• Others may find you to be controlling, bossy, or inflexible. (This type of behavior usually indicates that you are masking your fear of being inadequate, as well as feelings of frustration and powerlessness.)
  • You prefer not to participate in social events, or don't return phone calls. You avoid situations where you would interact with other people, and prefer to escape using fantasy (or other ways of evading reality).
  • You have difficulty accepting praise, gratitude, or compliments, and try to deflect them. "Oh, don't thank me. It was Jim's idea, originally."
  • It is very hard for you to accept criticism, and sometimes it devastates you.
  • You are constantly concerned and worried about what other people think of you.
  • You are easily affected by negative peer influences.

How can going back to school help improve my self-esteem?

Your self-esteem will be affected by your online courses. When you enroll at a school, college, or university, you are part of a large support system.

Your teachers, professors, enrollment counselor, advisor, financial aid counselor; they are all there to help you succeed. You will have to interact with classmates and tutors.

By having to continually interact with a number of individuals, you can practice meeting new people and navigating new or unfamiliar social situations.

By working on projects, essays, and presentations, your professors and classmates will be giving you constant feedback. Over time, you will learn how to give and receive honest, constructive criticism.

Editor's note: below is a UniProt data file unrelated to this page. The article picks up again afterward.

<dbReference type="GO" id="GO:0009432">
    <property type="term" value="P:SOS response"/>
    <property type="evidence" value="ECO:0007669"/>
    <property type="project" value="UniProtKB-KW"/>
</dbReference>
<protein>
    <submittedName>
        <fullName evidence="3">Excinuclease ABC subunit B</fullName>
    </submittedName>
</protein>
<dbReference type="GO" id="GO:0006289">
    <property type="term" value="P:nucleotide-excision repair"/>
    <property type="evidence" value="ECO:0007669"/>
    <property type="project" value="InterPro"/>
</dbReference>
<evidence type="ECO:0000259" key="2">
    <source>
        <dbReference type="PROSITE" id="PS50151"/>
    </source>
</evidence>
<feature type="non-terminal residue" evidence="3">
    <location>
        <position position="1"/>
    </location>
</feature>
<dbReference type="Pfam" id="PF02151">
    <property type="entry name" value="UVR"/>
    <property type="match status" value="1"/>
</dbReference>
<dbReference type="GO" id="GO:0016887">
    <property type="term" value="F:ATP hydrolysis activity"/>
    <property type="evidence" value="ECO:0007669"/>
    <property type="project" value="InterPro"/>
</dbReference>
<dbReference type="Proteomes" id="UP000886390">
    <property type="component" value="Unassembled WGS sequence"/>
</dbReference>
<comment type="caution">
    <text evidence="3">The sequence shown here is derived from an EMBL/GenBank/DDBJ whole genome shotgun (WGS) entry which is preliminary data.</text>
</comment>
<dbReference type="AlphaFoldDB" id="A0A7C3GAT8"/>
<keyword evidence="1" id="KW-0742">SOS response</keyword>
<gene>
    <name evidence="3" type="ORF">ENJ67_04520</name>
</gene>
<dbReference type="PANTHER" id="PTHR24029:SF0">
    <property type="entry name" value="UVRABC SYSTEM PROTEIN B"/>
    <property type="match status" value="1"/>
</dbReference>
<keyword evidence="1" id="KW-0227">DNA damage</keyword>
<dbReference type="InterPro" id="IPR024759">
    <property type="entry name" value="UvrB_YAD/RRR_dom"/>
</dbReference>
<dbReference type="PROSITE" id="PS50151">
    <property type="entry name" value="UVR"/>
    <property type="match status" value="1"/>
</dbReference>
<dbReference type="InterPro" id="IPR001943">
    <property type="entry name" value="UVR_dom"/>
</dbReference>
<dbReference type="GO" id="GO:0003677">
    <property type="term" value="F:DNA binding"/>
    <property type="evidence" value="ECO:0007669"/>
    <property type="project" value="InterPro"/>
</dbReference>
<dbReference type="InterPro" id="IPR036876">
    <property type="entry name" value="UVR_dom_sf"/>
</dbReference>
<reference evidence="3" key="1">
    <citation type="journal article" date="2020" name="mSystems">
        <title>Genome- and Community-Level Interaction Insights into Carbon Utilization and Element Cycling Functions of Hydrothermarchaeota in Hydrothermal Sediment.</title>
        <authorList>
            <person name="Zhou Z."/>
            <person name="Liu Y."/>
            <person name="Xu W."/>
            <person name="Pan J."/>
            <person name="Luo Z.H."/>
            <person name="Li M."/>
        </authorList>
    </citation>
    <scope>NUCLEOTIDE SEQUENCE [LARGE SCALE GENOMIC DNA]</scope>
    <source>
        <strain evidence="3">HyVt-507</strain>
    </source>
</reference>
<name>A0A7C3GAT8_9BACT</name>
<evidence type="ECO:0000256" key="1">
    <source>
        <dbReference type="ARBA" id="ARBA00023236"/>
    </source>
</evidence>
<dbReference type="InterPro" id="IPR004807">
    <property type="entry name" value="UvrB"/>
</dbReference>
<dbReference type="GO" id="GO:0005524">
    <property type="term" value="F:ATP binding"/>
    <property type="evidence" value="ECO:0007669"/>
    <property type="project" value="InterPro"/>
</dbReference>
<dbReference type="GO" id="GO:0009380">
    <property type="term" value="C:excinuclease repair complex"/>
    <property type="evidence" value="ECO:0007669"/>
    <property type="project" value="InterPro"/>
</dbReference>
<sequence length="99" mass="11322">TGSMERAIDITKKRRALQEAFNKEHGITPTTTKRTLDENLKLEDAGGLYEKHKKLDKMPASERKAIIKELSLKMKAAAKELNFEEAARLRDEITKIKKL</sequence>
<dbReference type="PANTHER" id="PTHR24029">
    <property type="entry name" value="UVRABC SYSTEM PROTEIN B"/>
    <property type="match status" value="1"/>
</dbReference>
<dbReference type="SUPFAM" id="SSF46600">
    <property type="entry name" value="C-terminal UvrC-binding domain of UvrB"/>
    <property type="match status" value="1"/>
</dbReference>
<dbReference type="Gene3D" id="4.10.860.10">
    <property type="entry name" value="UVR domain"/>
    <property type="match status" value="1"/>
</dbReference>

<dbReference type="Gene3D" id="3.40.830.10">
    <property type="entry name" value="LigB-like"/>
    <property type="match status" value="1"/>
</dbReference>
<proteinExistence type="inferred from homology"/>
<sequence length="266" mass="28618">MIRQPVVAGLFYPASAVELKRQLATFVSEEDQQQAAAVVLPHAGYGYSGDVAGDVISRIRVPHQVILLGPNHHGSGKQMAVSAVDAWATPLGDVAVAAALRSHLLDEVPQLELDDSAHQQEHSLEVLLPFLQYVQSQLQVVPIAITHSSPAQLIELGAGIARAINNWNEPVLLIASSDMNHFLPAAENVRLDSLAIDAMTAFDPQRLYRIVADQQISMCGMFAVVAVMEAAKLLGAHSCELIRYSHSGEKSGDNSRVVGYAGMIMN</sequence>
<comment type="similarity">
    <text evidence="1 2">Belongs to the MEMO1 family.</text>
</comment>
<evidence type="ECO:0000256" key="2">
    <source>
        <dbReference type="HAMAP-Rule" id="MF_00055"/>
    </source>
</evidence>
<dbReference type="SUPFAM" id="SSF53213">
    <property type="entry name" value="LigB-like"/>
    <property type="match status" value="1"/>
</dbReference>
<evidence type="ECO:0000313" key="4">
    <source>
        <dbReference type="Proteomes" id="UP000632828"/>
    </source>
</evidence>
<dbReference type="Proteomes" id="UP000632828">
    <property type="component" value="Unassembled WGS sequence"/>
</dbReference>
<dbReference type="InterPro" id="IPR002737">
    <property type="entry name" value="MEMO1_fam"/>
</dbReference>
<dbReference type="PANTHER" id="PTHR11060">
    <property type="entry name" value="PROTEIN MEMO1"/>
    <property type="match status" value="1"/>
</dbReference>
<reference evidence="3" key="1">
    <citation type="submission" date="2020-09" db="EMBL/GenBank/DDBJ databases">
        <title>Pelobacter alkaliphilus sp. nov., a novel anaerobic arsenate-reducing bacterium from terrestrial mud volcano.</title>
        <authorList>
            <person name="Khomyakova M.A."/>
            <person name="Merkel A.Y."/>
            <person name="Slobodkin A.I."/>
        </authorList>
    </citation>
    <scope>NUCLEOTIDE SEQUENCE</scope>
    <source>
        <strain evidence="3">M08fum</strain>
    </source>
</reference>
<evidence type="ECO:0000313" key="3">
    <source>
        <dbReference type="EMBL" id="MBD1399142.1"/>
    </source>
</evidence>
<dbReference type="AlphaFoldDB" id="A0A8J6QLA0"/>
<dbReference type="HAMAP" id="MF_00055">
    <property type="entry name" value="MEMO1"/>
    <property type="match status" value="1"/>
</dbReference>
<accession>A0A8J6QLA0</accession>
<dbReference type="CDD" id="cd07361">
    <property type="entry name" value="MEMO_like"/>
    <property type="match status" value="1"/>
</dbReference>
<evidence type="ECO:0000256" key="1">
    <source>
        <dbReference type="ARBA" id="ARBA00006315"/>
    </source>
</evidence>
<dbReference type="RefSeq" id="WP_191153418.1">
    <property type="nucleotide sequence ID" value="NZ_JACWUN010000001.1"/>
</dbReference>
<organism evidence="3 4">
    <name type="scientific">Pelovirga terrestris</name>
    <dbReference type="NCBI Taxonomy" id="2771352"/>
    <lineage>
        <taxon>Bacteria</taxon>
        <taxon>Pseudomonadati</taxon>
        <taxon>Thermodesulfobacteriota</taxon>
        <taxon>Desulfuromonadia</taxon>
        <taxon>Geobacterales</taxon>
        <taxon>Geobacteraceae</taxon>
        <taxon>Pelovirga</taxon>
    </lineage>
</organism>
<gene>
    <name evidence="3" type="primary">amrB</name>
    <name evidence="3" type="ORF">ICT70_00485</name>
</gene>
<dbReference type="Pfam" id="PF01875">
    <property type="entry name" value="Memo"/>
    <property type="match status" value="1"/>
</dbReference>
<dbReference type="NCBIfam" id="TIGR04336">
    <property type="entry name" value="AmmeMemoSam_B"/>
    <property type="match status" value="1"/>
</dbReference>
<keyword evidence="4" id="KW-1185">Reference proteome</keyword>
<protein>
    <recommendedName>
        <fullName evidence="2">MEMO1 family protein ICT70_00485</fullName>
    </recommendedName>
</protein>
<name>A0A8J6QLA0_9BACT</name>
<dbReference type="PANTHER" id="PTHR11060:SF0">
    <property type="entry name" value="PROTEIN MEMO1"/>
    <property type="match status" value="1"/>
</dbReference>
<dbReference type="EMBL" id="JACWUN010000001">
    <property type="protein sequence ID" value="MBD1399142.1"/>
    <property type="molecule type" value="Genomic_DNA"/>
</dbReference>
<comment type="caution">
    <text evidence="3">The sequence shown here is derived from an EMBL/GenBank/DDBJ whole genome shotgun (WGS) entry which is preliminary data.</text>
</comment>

Also, by taking different types of classes, your different strengths and weaknesses will emerge. By focusing on the positive feedback, and learning from constructive criticism, you can develop a healthier self-esteem and self perception. Below are other ways in which your self-esteem can improve by being in school again.

  • You will have a sense of security, because you are now investing in your future. You are acknowledging that you are important, and that it is worth it for you to have an education. You deserve to have a fulfilling job and life!
  • Your school's community can help improve your sense of belonging. When you enroll, you are immediately part of the college. By being part of a group that is independent of close friends and family, you are not only expanding your network, but also actively helping reverse possible feelings of loneliness or rejection.
  • Various projects will help you develop your talents and abilities, as well as teach you about your weaknesses. By working on different things like essays, exams, and presentations, you can learn more about who you are, and develop a more accurate self-perception.
  • With each completed assignment and finished reading assignment, you will gain a stronger sense of personal pride and accomplishment. As you continue taking classes, your sense of competence and confidence will grow.
  • In the virtual classroom, you will eventually have to make an argument during discussion with your classmates. This will help you develop a level of assertiveness, and give strength to your voice. Over time, you will feel more at ease standing your ground, without the process being demeaning, painful, or uncomfortable.
  • Your improved sense of self, and growing confidence will impact your children, too. If you feel more fulfilled and better about yourself, it will show, and your kids will pick up on that good attitude right away!

Victoria Patrick is Content Manager for